Going to New Orleans for a week! We leave tomorrow, tell me what not to miss.

In re the St Charles streetcar, I recommend buying a guidebook and walking the route on foot to the end of the line, and then riding back in to town. Some of the architecture you encounter on the way is simply amazing, especially the antebellum stuff. It’s a great way to spend an entire afternoon.

You’re lucky to be going now, when the weather is mild. I hear it gets unbelievably hot in the summer.

Word of caution: Unless things have changed, avoid McDonald’s. IIRC, the food there is very salty, probably because of the climate. (This is assuming you’d want to go to McD’s, of course. I can’t imagine why anyone would in a city with cuisine like New Orleans’.)

In summer, you get to know what the steamed seafood’s last moments felt like.

If it was more than 5 years ago, it has since been hugely expanded in space, collections and participation activities (expansion continues).

Be sure to ask the locals about hurricanes. Everyone in New Orleans seemed to me to have had their roof blown off at one time or another and was mighty proud of it! :smiley:

My best fiend used to live in the Marigny, on Burgundy (bur-GUN-dee).

We stayed at a hotel (former slave quarters) on Rampart, across from the Quarter, when we went a few years ago. On my solo trips I stayed at the Degas House a mile up Esplanade in Faubourg Tremé.

The Old New Orleans Rum Distillery is my favorite! They show you how they make the spirit (and ginger beer) and then let you sample everything! Tour isn’t very expensive at all, and when I went, there was a complementary shuttle from the French Market (but driving isn’t far at all either).


Bayona for a fancyish meal.
Coop’s place for good cheap food in a divey bar.
Get the crab cakes at Meals from the Heart in the French Market.
I second Clover Grill for burgers or omeletes with amazing hash browns.

Shaya on Magazine street, Israeli cuisine
Borgne on Loyola, modern Louisiana Cuisine
Verdi Marte on Royal, amazing grilled shrimp po boys

New Orleans Art Museum at City Park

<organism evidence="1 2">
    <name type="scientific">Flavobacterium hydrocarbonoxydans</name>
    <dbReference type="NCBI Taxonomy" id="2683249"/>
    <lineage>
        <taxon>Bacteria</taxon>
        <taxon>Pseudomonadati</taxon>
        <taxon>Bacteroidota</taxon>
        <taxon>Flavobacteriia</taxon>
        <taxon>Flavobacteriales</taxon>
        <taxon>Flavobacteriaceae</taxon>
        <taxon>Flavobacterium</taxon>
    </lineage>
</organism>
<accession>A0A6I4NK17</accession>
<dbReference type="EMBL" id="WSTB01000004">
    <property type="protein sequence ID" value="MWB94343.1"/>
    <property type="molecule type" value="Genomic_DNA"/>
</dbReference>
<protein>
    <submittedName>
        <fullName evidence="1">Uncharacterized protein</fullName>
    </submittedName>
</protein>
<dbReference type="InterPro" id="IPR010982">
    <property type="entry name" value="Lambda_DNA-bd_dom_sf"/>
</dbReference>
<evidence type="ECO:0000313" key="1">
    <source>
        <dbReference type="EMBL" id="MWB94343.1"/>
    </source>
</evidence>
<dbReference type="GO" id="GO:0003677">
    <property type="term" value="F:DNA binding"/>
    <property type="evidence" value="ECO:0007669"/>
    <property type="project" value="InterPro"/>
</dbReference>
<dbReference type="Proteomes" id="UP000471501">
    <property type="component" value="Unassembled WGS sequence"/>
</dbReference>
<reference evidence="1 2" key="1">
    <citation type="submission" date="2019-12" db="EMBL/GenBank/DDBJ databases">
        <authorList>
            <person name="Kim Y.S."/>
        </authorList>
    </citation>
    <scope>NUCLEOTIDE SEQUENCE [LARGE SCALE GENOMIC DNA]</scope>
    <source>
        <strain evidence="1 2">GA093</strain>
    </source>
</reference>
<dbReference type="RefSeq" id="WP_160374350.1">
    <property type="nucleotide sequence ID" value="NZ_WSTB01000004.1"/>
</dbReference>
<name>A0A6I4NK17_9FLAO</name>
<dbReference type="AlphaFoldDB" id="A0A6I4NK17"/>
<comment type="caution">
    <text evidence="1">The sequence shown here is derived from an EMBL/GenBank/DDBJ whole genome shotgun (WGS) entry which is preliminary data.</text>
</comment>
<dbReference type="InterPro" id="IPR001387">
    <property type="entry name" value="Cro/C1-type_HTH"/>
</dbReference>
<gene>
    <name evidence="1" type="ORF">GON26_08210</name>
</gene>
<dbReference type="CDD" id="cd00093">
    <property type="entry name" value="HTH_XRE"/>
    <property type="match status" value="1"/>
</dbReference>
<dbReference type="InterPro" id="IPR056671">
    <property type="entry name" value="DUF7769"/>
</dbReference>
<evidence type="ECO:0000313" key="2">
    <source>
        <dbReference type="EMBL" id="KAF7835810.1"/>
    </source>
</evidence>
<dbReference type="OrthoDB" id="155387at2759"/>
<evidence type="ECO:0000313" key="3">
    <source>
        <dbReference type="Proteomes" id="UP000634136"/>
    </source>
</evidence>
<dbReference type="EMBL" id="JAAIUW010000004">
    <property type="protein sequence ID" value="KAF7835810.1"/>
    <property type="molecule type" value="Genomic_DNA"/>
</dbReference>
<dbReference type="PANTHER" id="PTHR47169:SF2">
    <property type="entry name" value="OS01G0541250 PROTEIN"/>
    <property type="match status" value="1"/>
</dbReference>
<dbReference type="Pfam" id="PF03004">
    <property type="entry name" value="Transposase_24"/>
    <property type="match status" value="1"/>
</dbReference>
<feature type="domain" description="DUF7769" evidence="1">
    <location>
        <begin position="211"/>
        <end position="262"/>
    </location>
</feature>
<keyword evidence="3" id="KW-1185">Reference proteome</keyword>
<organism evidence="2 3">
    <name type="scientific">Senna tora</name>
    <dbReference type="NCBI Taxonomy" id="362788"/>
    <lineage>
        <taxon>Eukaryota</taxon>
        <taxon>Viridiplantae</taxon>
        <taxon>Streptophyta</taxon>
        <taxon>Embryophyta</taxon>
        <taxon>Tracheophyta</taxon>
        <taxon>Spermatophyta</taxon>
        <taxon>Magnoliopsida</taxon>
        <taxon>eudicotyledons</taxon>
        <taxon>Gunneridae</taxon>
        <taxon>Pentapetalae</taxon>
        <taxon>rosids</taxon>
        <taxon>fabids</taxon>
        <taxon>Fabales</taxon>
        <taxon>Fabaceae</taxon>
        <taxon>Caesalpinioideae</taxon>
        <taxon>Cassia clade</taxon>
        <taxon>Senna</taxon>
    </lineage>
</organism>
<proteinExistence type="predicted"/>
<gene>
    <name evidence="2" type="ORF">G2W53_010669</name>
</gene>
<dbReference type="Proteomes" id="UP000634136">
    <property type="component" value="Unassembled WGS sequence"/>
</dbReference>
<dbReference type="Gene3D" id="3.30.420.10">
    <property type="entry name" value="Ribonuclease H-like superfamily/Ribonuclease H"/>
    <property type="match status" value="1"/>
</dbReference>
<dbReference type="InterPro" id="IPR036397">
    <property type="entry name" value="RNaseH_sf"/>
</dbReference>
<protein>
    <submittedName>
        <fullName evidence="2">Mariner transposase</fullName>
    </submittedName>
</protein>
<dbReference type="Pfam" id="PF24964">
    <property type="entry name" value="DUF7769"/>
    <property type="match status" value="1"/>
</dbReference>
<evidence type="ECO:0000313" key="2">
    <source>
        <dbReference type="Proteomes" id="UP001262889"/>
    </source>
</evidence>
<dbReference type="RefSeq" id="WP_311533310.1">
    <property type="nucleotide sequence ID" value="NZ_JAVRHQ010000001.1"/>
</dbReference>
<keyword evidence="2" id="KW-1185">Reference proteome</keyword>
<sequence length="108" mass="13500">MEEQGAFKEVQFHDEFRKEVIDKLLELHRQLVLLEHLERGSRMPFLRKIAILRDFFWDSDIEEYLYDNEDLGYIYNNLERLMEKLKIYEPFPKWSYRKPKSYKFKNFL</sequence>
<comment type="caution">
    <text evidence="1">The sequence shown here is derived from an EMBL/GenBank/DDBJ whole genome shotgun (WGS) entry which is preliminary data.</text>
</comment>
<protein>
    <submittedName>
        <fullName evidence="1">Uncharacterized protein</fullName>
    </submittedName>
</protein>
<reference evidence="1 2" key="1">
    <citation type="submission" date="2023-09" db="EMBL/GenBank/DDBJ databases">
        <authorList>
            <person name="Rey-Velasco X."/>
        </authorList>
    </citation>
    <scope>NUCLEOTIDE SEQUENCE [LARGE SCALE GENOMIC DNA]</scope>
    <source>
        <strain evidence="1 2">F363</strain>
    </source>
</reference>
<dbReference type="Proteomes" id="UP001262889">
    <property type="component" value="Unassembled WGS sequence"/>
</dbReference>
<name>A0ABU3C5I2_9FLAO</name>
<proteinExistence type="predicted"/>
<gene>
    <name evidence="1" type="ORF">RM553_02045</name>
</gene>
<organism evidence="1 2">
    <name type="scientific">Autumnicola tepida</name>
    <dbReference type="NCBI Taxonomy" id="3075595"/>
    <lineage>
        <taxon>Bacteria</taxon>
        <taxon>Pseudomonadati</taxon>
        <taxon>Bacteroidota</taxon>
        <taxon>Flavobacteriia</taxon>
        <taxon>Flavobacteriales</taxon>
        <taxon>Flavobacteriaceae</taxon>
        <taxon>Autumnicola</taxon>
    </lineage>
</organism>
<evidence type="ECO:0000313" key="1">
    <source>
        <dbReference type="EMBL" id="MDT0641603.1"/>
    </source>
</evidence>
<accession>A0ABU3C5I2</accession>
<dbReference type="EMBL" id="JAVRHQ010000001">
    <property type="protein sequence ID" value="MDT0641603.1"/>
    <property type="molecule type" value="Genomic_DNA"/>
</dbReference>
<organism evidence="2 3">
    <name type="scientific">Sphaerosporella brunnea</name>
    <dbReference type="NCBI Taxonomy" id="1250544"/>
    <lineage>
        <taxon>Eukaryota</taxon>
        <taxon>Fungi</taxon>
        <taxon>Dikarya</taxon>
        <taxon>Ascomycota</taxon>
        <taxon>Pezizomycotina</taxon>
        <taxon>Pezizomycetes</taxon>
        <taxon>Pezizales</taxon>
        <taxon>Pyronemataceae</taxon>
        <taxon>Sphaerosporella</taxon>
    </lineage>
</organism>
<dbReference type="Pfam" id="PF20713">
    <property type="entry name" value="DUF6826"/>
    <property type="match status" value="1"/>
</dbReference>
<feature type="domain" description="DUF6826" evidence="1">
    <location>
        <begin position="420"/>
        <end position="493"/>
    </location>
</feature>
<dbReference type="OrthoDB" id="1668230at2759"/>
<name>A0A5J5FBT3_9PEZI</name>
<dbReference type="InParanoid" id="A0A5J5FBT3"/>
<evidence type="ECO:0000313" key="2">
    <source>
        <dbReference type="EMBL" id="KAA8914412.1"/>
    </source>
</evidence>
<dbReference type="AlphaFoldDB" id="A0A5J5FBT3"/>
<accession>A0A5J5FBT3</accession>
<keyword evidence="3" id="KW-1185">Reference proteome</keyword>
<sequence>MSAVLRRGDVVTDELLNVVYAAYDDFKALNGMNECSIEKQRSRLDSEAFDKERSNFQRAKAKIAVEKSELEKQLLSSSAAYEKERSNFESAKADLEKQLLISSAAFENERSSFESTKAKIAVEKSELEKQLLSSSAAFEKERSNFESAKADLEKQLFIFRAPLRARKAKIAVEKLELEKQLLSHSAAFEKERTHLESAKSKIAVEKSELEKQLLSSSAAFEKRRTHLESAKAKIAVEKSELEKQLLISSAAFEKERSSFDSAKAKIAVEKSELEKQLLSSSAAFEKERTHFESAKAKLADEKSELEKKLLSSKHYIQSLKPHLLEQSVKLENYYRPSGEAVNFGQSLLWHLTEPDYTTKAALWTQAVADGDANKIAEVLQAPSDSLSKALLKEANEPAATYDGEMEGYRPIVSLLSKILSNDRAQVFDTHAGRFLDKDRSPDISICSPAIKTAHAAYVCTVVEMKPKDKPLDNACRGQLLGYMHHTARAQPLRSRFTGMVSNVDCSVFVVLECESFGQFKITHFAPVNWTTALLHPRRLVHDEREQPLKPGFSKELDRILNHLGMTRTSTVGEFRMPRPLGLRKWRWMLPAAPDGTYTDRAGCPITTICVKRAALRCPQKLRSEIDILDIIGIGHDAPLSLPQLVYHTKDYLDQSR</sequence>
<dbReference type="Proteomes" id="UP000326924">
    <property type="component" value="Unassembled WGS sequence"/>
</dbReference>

City Park
shopping on Magazine
wandering the French Quarter

I know the OP already has a place to stay. But for future travelers possibly reading this thread, here is a tip: I have spent most of my trips to New Orleans staying at the Maison DuPuy. It is at 1001 Toulouse St. in the French Quarter and is a **fabulous **joint with oodles of local color. I am not affiliated with it in any way, but I am a huge fan. Just sayin’!!!


Bloody Marys at Igor’s Checkpoint Charlie on Esplanade at Decatur. Can do your laundry there too!
Dinner at Sylvain on Chartres.

Have a Vieux Carre cocktail at the Carousel Bar in the Hotel Monteleone on Royal Street. Fun atmosphere at the revolving bar. It’s an excellent cocktail and was invented right there in 1938!

Clover Grill is fantastic. Fun place, good food, and interesting waiters. If you’re in the least bit homophobic, I wouldn’t recommend it though.

The Old Coffeepot on St. Peter next to Pat O’Brien’s does a terrific brunch as well. Johnny’s on St. Louis near Decatur has great po-boys as well. Don’t bother with Mother’s on Poydras (in the business district) though; not nearly as good.

There are dozens of great places to drink… but I’d avoid Bourbon St. if you want somewhere not obnoxiously touristy or the 24/7 Mardi Gras atmosphere. Arnaud’s French 75 bar is pretty cool in a very classic old-school way. The Carousel Bar at the Hotel Monteleone is pretty neat as well, and Mr. B’s across the street is a tasty place to eat.

Magazine street is kind of where the newer style restaurants are located, while the French Quarter is where the very old classic ones and the touristy ones are located.

No need for a ferry to see Mardi Gras World – it changed locations a few years ago, and is now on the same side of the river as the French Quarter, etc. It’s very close to the New Orleans Convention Center, right on the river.

Mother’s is still generally good, but not worth the long wait these days. Twenty years ago, it was a lot easier to get in. I get the feeling they coast on reputation a bit nowadays.

Talking strictly about po-boys … many, many places in the city will be at or above Mother’s level. Mother’s forte is much more plate lunches than po-boys.

Maybe it was just the days of the week or the hours we went last time, but I didn’t get a gay vibe at all. I know it’s known for that, and it was on display my first couple of trips; but as of three years ago it was just a diner with good burgers.

When [Now-]Mrs. L.A. and I went, we ended up at Lafitte’s more often than not. We went in the middle of December then, and it wasn’t obnoxiously touristy and didn’t have a Mardi Gras atmosphere. It barely had any people in it. (Note again the time of year.) It was just a nice, historical bar with no electric lights except at the bar, where we could hang out and drink.

‘Nobody goes there now. It’s too crowded.’ – Yogi Berra

Really? When I’ve gone (2002, 2006 and 2009), the restaurant itself was just a restaurant, but the wait staff was very obviously gay.

Lafitte’s is probably one of the few Bourbon St. exceptions, and Bourbon St. gets better the farther away from Canal that you get.

There is a house in New Orleans that’s called “The Rising Sun.”

If you are looking to spend your life in sin and misery that’s the place!

Some of the places listed can get very crowded. The line for Cafe Du Monde can be insane, so have a backup plan. Go before you’re starving.

The Radiators are reuniting and playing a few nights at Tipitina’s while your there.

Could be I wasn’t paying attention. But the last trip I did notice it was missing. Again, could’ve been the time of day.